But for some reason, about halfway to the bus I slowed, then stopped in the middle of the sidewalk, and turned back. Maybe it was the compelling talk I’d just listened to, or the softening of spending several hours singing to God, or just the discordance I felt of this throng of Christian women passing by this man who could see the sign announcing our purpose right there above the door we poured out from. I walked back to him and crouched down next to him, shoulder to shoulder. I put a little money in the cup so I didn’t come off as one of those I’ll-leave-a-tract-instead-of-a-tip jerks. And I asked him his name. The hair curtain shifted in my direction a bit as he turned to regard me, then a hand raised to part the waves and he looked me in the eye as he told me. His eyes were absolutely piercingly blue, and with his face framed with dark wavy hair he was kind of beautiful. I asked him a few questions, found out what unfortunate trail had led him here. He asked me a few in return. Then I asked if there was anything I could pray for him about, to which he said “Pray that I find my way back to Jesus, ’cause I know He hasn’t lost me. And that I could figure out what my next move should be.” Then he asked if I’d pray for him right there, right then. So a young white girl alone in a strange city separated from the group of acquaintances she’d come with closed her eyes and held the hand of a strange homeless man on the corner of a street swarming with Christian ladies from half a dozen flyover states.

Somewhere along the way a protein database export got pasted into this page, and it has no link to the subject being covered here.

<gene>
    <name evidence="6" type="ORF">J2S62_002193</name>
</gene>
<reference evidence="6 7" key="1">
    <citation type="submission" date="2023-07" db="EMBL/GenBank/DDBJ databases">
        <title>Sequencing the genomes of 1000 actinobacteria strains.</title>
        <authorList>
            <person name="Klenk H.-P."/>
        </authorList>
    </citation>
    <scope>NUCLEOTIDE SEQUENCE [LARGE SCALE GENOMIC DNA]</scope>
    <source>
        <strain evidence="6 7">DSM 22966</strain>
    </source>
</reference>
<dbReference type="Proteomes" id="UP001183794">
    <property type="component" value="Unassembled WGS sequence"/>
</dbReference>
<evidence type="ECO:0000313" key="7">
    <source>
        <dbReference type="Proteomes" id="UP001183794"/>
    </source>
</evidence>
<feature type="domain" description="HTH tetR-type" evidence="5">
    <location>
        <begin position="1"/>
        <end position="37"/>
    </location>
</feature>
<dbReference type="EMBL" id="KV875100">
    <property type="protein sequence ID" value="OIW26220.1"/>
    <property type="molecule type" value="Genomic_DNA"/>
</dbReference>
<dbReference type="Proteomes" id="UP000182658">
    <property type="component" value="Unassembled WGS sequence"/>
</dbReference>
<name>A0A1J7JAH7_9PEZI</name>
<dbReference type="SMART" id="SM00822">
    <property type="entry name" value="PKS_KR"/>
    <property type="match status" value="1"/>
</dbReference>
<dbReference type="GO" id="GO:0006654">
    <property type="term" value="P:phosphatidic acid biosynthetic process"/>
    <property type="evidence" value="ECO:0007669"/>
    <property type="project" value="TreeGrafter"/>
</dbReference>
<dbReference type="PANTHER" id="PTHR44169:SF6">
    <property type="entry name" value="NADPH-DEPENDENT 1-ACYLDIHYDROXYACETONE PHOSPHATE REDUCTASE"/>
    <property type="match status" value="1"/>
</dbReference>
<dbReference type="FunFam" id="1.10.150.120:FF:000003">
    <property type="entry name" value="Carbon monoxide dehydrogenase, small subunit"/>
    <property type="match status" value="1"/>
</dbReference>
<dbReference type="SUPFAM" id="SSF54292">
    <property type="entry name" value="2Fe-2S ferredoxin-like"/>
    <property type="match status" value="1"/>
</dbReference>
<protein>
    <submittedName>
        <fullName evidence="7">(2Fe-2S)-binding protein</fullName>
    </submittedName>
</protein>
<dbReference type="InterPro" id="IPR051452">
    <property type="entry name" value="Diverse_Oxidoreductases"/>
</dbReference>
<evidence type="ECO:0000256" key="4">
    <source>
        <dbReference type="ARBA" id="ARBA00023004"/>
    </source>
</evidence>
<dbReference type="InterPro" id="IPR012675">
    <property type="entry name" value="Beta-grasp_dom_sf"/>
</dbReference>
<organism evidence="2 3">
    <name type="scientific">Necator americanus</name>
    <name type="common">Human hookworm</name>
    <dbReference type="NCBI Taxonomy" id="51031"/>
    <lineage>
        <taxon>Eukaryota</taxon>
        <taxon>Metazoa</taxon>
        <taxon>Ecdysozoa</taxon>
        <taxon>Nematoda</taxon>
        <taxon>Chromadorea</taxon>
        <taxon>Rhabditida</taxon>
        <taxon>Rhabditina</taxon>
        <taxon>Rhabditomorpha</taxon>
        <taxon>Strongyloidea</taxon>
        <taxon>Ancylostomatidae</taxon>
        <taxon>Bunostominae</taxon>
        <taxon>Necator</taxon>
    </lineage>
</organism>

This isn’t a blog post about how we should be trying to minister to the homeless. Or making fun of Christian conferences. Or a warning against being a stupid if well-meaning believer. Or even about seeing people for who they are, recognizing that every annoying salesperson, homeless guy, jerk driver, or passive-aggressive coworker is a child of God made in His image struggling through their story just like you. It’s a blog post about giving whatever you have, to whomever is in front of you, as often as you can. Whether that’s a moment of friendship, or beauty, or kindness, or civility, or truth, or peace. Let go of figuring out who deserves what from you, constantly “giving” from a sense of lack, a feeling of scarcity that says you only have so much kindness and you don’t want to waste it on the undeserving. You aren’t a scarce resource, not if your love is overflowing from a source beyond yourself. So go ahead and give it away, and receive it in just as great an abundance from every source you can. Because God is the giver of all good gifts.

You often say, “I would give, but only to the deserving.” The trees in your orchard say not so, nor the flocks in your pasture. They give that they may live, for to withhold is to perish. Surely he who is worthy to receive his days and his nights, is worthy of all else from you. And he who has deserved to drink from the ocean of life deserves to fill his cup from your little stream. And what desert greater shall there be, than that which lies in the courage and the confidence, nay the charity, of receiving? And who are you that men should rend their bosom and unveil their pride, that you may see their worthy naked and their pride unabashed? See first that you deserve to be a giver, and an instrument of giving.

~ Kahlil Gibran, “The Prophet”

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1 Comment

  1. jrbenjamin said,

    November 12, 2013 at 10:36 pm

    Interesting.